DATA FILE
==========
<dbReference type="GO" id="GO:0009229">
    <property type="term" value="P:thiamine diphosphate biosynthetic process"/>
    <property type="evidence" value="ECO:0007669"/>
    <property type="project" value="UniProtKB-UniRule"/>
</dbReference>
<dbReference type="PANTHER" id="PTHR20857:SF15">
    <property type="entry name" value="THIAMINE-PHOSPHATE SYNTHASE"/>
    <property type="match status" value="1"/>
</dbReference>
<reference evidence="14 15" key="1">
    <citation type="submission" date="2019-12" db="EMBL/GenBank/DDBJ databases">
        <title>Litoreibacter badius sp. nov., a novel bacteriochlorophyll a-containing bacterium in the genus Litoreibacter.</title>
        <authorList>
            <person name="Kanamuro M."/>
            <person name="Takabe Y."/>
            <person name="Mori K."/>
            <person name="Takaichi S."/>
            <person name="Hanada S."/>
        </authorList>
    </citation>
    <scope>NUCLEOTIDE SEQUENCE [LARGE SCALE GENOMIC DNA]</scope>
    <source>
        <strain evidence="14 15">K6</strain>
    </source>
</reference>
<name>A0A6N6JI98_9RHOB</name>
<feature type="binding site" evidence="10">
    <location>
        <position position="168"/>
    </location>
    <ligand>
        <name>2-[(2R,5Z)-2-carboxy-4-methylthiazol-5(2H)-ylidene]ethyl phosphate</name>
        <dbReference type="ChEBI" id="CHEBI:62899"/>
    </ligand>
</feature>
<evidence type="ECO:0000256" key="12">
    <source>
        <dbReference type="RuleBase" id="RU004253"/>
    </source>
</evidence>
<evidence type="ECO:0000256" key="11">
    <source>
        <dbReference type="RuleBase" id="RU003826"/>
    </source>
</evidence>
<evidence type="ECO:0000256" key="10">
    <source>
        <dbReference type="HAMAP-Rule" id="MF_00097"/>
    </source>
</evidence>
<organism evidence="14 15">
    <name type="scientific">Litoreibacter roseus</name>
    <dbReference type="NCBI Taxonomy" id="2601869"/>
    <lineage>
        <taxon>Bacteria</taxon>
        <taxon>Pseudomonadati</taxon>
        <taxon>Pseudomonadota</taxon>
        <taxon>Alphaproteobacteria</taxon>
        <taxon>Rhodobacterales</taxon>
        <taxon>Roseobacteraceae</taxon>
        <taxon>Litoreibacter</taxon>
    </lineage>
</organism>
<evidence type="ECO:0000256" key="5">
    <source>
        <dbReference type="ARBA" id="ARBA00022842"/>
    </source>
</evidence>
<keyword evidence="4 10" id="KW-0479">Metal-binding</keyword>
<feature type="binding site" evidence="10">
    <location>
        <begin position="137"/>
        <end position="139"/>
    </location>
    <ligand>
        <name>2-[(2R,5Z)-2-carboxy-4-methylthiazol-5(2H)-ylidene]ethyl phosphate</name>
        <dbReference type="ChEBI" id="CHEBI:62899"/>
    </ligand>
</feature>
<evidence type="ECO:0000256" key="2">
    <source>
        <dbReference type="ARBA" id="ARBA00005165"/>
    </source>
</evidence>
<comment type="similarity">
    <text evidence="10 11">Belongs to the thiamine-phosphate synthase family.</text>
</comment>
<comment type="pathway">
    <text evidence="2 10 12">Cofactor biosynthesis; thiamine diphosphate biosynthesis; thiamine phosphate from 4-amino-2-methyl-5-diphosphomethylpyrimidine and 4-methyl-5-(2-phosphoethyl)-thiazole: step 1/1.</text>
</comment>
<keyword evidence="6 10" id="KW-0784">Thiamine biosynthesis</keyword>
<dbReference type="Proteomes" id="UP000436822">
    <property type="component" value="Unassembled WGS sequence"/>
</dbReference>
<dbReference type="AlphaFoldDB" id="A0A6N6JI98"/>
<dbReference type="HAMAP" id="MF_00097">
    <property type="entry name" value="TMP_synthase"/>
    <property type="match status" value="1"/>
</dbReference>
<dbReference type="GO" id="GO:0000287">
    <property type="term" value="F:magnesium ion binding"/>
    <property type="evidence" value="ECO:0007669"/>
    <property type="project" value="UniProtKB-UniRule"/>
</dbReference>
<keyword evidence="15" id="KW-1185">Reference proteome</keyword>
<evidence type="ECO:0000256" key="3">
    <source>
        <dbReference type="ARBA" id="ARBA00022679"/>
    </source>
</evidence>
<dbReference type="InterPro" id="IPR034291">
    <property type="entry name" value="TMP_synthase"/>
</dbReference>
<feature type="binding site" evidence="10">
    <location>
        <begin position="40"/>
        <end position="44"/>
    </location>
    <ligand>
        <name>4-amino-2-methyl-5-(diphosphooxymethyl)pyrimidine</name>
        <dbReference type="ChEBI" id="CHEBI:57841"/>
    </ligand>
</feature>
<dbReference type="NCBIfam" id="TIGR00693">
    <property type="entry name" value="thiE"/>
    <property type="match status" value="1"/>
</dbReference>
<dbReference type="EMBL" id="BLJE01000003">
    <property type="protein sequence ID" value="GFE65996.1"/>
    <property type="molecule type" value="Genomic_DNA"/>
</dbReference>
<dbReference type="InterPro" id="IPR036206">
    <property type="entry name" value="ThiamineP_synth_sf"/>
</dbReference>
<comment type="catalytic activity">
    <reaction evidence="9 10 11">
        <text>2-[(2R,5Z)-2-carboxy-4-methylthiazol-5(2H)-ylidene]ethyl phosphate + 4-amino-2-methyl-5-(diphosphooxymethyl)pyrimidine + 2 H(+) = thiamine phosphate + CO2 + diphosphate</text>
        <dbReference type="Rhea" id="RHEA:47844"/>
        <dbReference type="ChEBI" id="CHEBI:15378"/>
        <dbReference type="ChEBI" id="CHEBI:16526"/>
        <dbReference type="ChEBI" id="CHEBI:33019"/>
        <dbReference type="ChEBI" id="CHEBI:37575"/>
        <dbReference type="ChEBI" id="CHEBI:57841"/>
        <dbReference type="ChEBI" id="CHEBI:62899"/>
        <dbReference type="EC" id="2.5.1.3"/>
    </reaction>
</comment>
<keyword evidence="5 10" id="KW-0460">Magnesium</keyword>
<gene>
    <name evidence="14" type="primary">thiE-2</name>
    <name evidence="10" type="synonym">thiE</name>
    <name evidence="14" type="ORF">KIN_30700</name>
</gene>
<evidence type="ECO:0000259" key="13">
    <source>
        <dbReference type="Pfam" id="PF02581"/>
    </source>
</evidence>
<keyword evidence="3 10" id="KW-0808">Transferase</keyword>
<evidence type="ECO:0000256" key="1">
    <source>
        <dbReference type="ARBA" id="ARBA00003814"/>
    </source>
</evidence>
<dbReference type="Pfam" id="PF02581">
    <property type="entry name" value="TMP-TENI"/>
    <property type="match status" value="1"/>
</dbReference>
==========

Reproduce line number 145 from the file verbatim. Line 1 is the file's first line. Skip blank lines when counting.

        <dbReference type="EC" id="2.5.1.3"/>